- Implementation – Leadership is a mindset. It is included in the day-to-day of the business. The Top Companies distinguish themselves by making talent management a regular part of operational management. All the leaders of the company are responsible for managing talent within the organization. Also, they are responsible for continuing the implementation of talent management in the organization. This infrastructure is embedded in the daily leadership culture and managers develop the necessary competencies to be able execute talent management effectively.
Based on the findings of the Hewitt/RBL Study, we at Human Resources Boosters have developed a model to achieve excellence in integrated talent management. This model comes in three phases:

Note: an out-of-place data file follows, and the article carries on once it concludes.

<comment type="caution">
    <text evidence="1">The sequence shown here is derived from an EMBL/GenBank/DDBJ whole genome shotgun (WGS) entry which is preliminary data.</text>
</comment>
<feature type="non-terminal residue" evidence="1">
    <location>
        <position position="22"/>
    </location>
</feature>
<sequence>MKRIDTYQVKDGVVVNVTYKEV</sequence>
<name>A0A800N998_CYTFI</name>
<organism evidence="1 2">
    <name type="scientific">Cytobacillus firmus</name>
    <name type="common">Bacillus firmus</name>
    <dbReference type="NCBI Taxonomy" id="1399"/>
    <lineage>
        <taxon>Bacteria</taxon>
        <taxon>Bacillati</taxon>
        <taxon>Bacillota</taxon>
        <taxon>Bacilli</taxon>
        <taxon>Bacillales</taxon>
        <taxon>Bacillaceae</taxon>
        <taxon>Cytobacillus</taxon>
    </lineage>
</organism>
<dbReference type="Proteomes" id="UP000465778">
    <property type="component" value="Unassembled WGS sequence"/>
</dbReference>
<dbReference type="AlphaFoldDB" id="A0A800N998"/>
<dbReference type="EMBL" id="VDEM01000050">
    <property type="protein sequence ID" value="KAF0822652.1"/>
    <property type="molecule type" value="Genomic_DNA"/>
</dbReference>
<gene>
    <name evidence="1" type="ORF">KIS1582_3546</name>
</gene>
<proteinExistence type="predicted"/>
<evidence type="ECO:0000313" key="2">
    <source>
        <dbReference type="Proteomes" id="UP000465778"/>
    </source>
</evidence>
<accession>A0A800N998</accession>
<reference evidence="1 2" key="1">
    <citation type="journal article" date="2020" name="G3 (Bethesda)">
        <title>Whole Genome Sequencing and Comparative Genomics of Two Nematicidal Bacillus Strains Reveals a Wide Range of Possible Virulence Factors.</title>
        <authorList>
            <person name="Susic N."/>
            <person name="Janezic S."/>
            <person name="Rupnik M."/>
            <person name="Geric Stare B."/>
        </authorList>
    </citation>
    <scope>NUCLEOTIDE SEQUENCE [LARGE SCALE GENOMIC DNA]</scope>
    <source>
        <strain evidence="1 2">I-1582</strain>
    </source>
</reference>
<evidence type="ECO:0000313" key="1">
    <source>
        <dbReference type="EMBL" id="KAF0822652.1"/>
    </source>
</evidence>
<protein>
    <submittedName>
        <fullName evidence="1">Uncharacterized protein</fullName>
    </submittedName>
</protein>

- Structure – Companies should introduce functional profiles, competency models, describe paths for growth, implement a yearly performance management cycle with clear achievable targets and incentive structures, career- and succession planning and the maintenance of this system (talent management infrastructure).
- Process – Companies should embed talent management in the organization. The total infrastructure should be part of the day-to-day leadership culture. Managers should develop coaching and training skills and experience to be able to execute talent management effectively.
- Selective Development – Successful organizations closely examine which talent programs they need and which interventions are necessary to realize the company strategy. Examples of selective development are tailor made leadership programs, management development initiatives like inter-company exchange of talent, market and product oriented development, etc.